Honda CR-V review 2013
Arguably, the concept of 4x4 ruggedness has never left much of an indentation on the Honda brand, but it hasn’t needed to. The CR-V, in three previous generations, has already breached five million sales.
Yes, it’s unfortunate that our in-depth look at the new CR-V comes barely a week after Honda was forced into a huge global recall but, faulty window switches aside, the firm’s long-running SUV has lived a rather blameless life.
The model’s mingling of car-like reflexes with a 4x4’s practicality was revolutionary when it was unveiled in 1995. Now, of course, it’s the segment norm. Every significant player in the mid-market features something along similar lines and, worse still for the CR-V, premium car makers and former budget brands have got in on the act, too.
Competition comes from the expected, like the Ford Kuga, but also from Kia, Hyundai and, arguably more worrying still if you’re calculating potential volumes at Honda, from BMW and Audi.
So Honda’s job now is to keep the CR-V well respected in this bustling and pretty saturated segment of the market. To that end, this new model has received a styling rebuff to differentiate it heavily from its predecessor. More importantly, it attempts to address some of the old car’s more objective shortcomings. Let’s see how it gets on.
Remember when Honda introduced its first diesel passenger car engine? It was designed by Honda’s petrol powertrain engineers, who had pretty high standards when it came to refinement and driveability, and it showed. The Honda unit was, by comparison to its peers, hushed and responsive. Moreover, in the outgoing CR-V, it was easily the engine of choice.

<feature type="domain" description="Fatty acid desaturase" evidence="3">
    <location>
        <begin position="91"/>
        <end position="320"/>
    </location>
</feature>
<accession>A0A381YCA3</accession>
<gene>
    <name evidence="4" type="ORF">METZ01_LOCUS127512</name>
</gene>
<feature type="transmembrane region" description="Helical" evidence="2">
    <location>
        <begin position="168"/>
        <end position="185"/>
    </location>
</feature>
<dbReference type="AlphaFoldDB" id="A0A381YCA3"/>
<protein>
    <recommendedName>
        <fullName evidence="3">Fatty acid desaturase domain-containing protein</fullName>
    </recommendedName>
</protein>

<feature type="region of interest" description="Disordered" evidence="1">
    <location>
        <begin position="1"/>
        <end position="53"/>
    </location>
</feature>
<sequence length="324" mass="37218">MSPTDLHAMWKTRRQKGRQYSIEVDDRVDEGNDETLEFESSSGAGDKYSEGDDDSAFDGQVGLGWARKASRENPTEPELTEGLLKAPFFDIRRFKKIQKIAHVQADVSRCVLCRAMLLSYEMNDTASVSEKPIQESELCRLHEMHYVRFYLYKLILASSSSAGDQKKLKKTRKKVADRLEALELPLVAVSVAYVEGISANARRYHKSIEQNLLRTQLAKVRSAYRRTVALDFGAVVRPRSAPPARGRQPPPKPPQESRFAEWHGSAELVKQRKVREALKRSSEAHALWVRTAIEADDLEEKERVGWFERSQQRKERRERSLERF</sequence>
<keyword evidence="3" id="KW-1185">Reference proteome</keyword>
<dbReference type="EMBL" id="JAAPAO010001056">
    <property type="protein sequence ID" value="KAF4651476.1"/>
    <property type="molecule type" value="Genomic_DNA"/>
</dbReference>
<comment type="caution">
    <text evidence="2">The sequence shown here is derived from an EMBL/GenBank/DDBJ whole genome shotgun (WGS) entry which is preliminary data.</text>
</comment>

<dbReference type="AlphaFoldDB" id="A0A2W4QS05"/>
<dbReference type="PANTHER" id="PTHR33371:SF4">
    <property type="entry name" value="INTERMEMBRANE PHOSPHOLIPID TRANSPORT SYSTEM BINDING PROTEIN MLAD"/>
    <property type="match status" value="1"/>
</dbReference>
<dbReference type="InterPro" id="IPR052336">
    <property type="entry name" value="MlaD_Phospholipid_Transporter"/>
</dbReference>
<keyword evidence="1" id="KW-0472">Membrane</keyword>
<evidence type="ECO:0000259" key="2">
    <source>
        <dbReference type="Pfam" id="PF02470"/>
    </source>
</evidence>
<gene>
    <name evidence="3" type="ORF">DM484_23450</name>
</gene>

But while Honda’s competitors have been furiously rewriting their own standards on quietness and responsiveness, Honda’s progress has, seemingly, slowed by comparison. It’s still refined but no longer anything like a stand-out motor in the class.
Not when you consider that this model’s price pitches it perilously close to the BMW X3 2.0-litre diesel, whose drivetrain would give the Honda a particularly thorough shoeing.
That’s also true when it comes to the amount of power it delivers. The BMW has 181bhp, the CR-V just 148bhp, backed by 258lb ft of torque. That’s enough to propel this automatic CR-V to 60mph in 9.7sec, which is respectable but no more than that.
The Hyundai Santa Fe we tested recently completed the dash 0.7sec quicker and also featured one more ratio in its automatic gearbox than the five that grace the CR-V. Still, the Honda shifts between gears cleanly and responds keenly to pulls on the steering-wheel-mounted paddles.
A return of 44.7mpg on a touring run and 36.1mpg overall are not shabby for a car of this girth, even if the four-wheel-drive elements of the drivetrain are mostly unengaged.
Braking performance is very good in the dry, with the CR-V needing just 2.51sec and 45.6m to come to rest from 60mph and 70mph respectively (another 0.3sec and 3m are perfectly acceptable). Its wet weather stopping performance is less impressive, but not to the point of disappointment.